News Release: Research

May 25,  2011

Roots May Aid in Fight Against Breast Cancer Metastasis

A compound from roots used in Indian traditional medicine can prevent breast cancer cells from metastasizing in animals, researchers at Winship Cancer Institute of Emory University have found.

Withaferin A’s anti-metastatic properties could form the basis of drug regimens aimed at preventing cancer recurrence, and researchers are planning further tests with breast cancer and other cancer types. The results are published online ahead of print in the International Journal of Cancer.

“Most patients who die from cancer die because of metastases, not from the primary tumor,” says senior author Adam Marcus, PhD, assistant professor of hematology and medical oncology at the Winship Cancer Institute of Emory University and a Georgia Cancer Coalition Scholar. “Our objective was not to find a way to kill cells, but instead, prevent them from migrating and invading other tissues.”

The first author of the paper is postdoctoral fellow Jose Thaiparambil. Other contributors included Paula Vertino, Donald Harvey, biostatistician Mourad Tighiouart, and veterinary pathologist Anapatricia Garcia.

Withaferin A comes from Withania somnifera, also known as Ashwagandha, whose roots are used in Ayurvedic medicine, which is one of the world's oldest medical systems. It originated in India and has evolved there over thousands of years.

Marcus says his team focused on withaferin A because it was known to bind the protein vimentin, a protein that is overproduced in cancer cells, especially those from invasive tumors. Tumors that overproduce vimentin are more likely to metastasize.

Marcus says his team looked for a concentration of withaferin A that does not kill cells, but does prevent migration and invasion in laboratory tests. Withaferin A appears to prevent vimentin from forming a network within the cell. In mice, withaferin A prevents breast cancer cells from spreading to the lung. Testing a set of chemically modified versions of withaferin A revealed that a particular region of the molecule is important for its anti-invasive activity and ability to disrupt vimentin.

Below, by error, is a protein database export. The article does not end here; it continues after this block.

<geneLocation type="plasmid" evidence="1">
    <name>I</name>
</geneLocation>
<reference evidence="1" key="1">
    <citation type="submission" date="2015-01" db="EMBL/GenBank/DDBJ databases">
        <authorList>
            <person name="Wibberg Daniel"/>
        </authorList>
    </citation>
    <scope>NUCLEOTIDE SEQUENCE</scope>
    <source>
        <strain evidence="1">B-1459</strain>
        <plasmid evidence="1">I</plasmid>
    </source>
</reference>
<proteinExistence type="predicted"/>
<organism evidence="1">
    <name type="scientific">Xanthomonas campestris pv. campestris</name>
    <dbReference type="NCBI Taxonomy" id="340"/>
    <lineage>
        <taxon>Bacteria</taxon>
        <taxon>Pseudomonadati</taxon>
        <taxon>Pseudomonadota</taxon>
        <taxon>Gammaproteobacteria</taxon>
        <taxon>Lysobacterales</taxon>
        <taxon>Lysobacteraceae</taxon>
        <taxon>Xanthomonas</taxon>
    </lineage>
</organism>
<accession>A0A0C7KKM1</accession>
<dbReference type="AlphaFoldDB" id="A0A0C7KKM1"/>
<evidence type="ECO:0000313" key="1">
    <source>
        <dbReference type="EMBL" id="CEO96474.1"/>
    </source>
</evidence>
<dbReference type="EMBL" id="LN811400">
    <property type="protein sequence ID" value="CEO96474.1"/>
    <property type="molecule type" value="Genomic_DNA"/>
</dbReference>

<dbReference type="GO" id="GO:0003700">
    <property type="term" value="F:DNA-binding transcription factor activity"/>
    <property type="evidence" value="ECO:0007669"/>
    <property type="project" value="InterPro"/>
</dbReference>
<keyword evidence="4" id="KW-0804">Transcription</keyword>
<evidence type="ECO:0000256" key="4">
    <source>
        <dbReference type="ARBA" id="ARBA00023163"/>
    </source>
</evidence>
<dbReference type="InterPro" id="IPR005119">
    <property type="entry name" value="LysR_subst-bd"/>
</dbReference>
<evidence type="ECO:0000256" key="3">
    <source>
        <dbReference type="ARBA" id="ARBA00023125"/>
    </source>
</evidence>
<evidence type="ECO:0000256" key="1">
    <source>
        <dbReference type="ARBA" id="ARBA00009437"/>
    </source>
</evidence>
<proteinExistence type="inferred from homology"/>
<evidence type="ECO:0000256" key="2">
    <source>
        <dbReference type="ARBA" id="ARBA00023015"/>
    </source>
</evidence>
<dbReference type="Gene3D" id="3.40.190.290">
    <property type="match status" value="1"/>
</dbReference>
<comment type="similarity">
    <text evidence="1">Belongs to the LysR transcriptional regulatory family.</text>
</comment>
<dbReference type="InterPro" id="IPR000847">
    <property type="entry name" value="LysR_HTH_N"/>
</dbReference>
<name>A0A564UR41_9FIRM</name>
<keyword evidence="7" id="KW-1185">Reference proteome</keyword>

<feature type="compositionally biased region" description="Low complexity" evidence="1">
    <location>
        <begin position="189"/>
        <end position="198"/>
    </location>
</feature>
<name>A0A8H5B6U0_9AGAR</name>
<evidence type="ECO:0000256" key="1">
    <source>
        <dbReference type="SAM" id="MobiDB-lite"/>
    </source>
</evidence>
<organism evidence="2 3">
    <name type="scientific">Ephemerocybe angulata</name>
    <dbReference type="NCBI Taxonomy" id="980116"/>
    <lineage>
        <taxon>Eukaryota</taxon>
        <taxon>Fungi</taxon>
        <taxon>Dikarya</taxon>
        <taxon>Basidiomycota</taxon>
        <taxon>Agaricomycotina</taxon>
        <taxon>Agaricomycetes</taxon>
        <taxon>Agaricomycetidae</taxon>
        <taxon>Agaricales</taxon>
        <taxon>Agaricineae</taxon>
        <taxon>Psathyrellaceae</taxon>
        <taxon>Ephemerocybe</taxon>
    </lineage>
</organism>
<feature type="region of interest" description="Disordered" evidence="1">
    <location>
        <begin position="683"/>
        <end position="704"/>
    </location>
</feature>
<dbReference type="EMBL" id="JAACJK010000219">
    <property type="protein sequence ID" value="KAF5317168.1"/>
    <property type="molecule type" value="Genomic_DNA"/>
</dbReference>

In the 1990s, scientists found that mice lacking vimentin develop normally – a surprising result for a protein that looks like a basic building block of the cell. This suggests that clinical use of withaferin A could have minimal toxic side effects. It may be possible for withaferin A to be taken in low doses over long periods of time to prevent cancer metastasis, either in combination with chemotherapy or after these treatments are over.

Marcus says his laboratory is now investigating whether Withania somnifera contains other compounds that work together with withaferin A, comparing the root extract against purified withaferin A. In addition, other compounds identified independently that bind vimentin might have even more favorable properties, he says.

This work was supported by the Godfrey Charitable Trust, the American Cancer Society, the National Center for Complementary and Alternative Medicine and Golfers against Cancer.

Reference:

J.T. Thaiparambil et al. Withaferin A inhibits breast cancer invasion and metastasis at sub-cytotoxic doses by inducing vimentin disassembly and serine 56 phosphorylation. Intl. J. Cancer. (2011). DOI: 10.1002/ijc.25938

http://onlinelibrary.wiley.com/doi/10.1002/ijc.25938/abstract

Another recent paper on this topic:

http://www.plosone.org/article/info:doi%2F10.1371%2Fjournal.pone.0010105

Writer: Quinn Eastman

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